Social care 'everyone's responsibility'

Elderly man generic Thousands of frail and vulnerable people rely on home care services

Social care should no longer be seen as a right from the state but instead "everyone's responsibility", the government says.

The attempt to change the perception of the sector was made as ministers set out new plans for England.

To achieve this, they promised more support for carers, an increase in personal budgets and a greater role for the voluntary sector.

It comes as an independent commission is looking at social care funding.

Councils are increasingly struggling to provide services such as home help and care home placements because of growing demands.

Start Quote

Social care is everyone's responsibility. It is not about getting care on the cheap”

End Quote Paul Burstow Care services minister

It is hoped a new system of funding - social care is currently means-tested - could alleviate some of the problems.

Funding

But whatever conclusions are reached next year, councils are still bracing themselves for making funds stretch further and further in the future.

The policy paper unveiled by the government on Tuesday effectively paves the way for this by attempting to change the image of social care.

Richard Jones, the president of the Association of Directors of Adult Social Services, said the sector was facing a "significant funding challenge".

"It is about a shift in perception and helping people understand there is a partnership between the individual, families and the state.

"In the public mindset, people still think you get it free."

The plans set out include an extra £400m over four years for providing more breaks for carers and a £3m fund next year to help invigorate the voluntary sector.

Social care: The sums

The social care budget in England this year stands at £16.6bn - the equivalent of about half of all the spending by councils.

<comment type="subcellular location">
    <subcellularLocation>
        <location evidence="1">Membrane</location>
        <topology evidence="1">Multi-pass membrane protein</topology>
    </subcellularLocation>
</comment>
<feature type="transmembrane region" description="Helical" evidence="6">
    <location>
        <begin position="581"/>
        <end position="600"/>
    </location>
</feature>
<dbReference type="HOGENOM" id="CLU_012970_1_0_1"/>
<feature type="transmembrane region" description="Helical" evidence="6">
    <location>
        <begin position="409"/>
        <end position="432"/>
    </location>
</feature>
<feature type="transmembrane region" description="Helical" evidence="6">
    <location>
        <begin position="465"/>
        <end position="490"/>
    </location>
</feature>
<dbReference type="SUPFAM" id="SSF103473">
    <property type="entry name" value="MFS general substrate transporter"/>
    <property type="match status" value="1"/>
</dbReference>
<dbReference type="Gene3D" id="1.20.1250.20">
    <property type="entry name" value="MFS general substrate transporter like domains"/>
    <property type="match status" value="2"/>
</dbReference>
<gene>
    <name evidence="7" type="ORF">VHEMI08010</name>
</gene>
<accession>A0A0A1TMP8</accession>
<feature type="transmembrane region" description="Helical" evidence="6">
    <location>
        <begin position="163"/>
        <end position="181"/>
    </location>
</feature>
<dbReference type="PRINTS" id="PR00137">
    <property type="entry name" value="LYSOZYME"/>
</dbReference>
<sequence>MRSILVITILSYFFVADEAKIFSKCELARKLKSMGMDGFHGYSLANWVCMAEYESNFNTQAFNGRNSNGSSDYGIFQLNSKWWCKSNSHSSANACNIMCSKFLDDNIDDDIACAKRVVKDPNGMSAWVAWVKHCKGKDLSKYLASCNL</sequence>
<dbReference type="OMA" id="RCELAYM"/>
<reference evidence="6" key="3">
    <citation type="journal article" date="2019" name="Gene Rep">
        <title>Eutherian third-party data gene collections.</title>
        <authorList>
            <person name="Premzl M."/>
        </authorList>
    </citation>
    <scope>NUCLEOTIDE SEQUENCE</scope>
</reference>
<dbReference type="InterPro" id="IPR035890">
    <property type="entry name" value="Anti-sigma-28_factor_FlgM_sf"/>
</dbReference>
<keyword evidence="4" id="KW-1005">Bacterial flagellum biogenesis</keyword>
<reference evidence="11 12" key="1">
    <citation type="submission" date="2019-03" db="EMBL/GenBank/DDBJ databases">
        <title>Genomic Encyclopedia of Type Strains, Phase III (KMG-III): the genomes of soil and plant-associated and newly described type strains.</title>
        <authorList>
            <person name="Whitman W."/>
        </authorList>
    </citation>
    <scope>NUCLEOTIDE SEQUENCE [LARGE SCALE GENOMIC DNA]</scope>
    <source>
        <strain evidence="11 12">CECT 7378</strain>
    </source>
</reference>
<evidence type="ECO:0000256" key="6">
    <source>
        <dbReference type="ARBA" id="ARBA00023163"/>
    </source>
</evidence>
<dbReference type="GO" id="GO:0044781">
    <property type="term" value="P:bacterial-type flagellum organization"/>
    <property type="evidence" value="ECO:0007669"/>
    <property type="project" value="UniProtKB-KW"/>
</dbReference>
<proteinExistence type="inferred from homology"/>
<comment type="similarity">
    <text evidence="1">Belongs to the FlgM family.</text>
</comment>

Just over £2bn of the sum comes from personal contributions as social care is means-tested which means everyone with assets of above £23,500 pay some or all of their costs.

In October's spending review, ministers said social care would get an extra £2bn by 2014. The NHS will contribute £1bn of this and the rest will come in the form of a grant from central government.

But with the overall local government pot falling by a quarter, councils and campaigners fear it will prove impossible to fully protect social care budgets.

The government cited projects such as befriending schemes to help tackle social isolation and handy man services for preventing fractures from falls when elderly people try to do DIY as a way community-based schemes could help.

It also set councils a target of achieving full roll-out of personal care budgets by 2013.

Just over a tenth of those eligible currently have the budgets, which allow individuals to decide how their state allocation is spent.

Personal budgets are seen as a prime lever in which to promote greater involvement as they establish a clear agreement about what the state can do to help.

Care services minister Paul Burstow admitted people needed to be more aware of the realities of social care.

But he added: "Social care is everyone's responsibility. It is not about getting care on the cheap."

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